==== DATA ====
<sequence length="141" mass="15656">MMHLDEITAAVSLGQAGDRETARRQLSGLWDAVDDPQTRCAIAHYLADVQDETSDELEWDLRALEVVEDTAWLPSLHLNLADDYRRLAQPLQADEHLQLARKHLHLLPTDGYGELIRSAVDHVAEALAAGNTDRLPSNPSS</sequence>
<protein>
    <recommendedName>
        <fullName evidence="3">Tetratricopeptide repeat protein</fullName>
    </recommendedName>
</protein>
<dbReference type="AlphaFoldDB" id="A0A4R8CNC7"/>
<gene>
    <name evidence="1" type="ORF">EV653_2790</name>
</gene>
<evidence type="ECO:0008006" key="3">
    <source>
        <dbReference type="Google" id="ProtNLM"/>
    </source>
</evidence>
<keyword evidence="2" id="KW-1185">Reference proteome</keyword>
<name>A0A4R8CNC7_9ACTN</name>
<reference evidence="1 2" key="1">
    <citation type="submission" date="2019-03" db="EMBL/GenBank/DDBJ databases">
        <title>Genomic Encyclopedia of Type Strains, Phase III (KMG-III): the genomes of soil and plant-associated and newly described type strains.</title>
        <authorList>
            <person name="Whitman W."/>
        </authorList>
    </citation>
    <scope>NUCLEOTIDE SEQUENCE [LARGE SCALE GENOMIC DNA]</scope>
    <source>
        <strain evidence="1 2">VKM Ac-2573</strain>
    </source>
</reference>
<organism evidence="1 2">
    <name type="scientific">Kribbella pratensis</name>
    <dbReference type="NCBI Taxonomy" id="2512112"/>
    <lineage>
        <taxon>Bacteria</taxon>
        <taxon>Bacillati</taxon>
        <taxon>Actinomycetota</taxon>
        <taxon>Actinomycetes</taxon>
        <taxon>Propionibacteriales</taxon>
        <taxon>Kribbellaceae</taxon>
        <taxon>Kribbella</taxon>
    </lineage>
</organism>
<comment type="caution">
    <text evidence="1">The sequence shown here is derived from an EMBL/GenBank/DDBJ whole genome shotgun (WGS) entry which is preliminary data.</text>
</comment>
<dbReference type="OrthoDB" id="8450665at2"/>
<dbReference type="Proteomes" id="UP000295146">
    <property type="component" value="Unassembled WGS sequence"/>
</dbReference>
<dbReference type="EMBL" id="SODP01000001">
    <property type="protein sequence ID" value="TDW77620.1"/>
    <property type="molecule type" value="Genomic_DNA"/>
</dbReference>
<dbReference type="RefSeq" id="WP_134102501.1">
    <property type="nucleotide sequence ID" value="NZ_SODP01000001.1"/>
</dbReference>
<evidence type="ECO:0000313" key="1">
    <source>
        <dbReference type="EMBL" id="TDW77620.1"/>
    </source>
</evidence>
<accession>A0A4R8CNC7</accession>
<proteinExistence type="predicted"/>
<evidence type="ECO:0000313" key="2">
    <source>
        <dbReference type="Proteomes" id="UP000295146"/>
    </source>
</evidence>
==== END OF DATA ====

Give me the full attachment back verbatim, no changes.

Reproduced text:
<sequence length="141" mass="15656">MMHLDEITAAVSLGQAGDRETARRQLSGLWDAVDDPQTRCAIAHYLADVQDETSDELEWDLRALEVVEDTAWLPSLHLNLADDYRRLAQPLQADEHLQLARKHLHLLPTDGYGELIRSAVDHVAEALAAGNTDRLPSNPSS</sequence>
<protein>
    <recommendedName>
        <fullName evidence="3">Tetratricopeptide repeat protein</fullName>
    </recommendedName>
</protein>
<dbReference type="AlphaFoldDB" id="A0A4R8CNC7"/>
<gene>
    <name evidence="1" type="ORF">EV653_2790</name>
</gene>
<evidence type="ECO:0008006" key="3">
    <source>
        <dbReference type="Google" id="ProtNLM"/>
    </source>
</evidence>
<keyword evidence="2" id="KW-1185">Reference proteome</keyword>
<name>A0A4R8CNC7_9ACTN</name>
<reference evidence="1 2" key="1">
    <citation type="submission" date="2019-03" db="EMBL/GenBank/DDBJ databases">
        <title>Genomic Encyclopedia of Type Strains, Phase III (KMG-III): the genomes of soil and plant-associated and newly described type strains.</title>
        <authorList>
            <person name="Whitman W."/>
        </authorList>
    </citation>
    <scope>NUCLEOTIDE SEQUENCE [LARGE SCALE GENOMIC DNA]</scope>
    <source>
        <strain evidence="1 2">VKM Ac-2573</strain>
    </source>
</reference>
<organism evidence="1 2">
    <name type="scientific">Kribbella pratensis</name>
    <dbReference type="NCBI Taxonomy" id="2512112"/>
    <lineage>
        <taxon>Bacteria</taxon>
        <taxon>Bacillati</taxon>
        <taxon>Actinomycetota</taxon>
        <taxon>Actinomycetes</taxon>
        <taxon>Propionibacteriales</taxon>
        <taxon>Kribbellaceae</taxon>
        <taxon>Kribbella</taxon>
    </lineage>
</organism>
<comment type="caution">
    <text evidence="1">The sequence shown here is derived from an EMBL/GenBank/DDBJ whole genome shotgun (WGS) entry which is preliminary data.</text>
</comment>
<dbReference type="OrthoDB" id="8450665at2"/>
<dbReference type="Proteomes" id="UP000295146">
    <property type="component" value="Unassembled WGS sequence"/>
</dbReference>
<dbReference type="EMBL" id="SODP01000001">
    <property type="protein sequence ID" value="TDW77620.1"/>
    <property type="molecule type" value="Genomic_DNA"/>
</dbReference>
<dbReference type="RefSeq" id="WP_134102501.1">
    <property type="nucleotide sequence ID" value="NZ_SODP01000001.1"/>
</dbReference>
<evidence type="ECO:0000313" key="1">
    <source>
        <dbReference type="EMBL" id="TDW77620.1"/>
    </source>
</evidence>
<accession>A0A4R8CNC7</accession>
<proteinExistence type="predicted"/>
<evidence type="ECO:0000313" key="2">
    <source>
        <dbReference type="Proteomes" id="UP000295146"/>
    </source>
</evidence>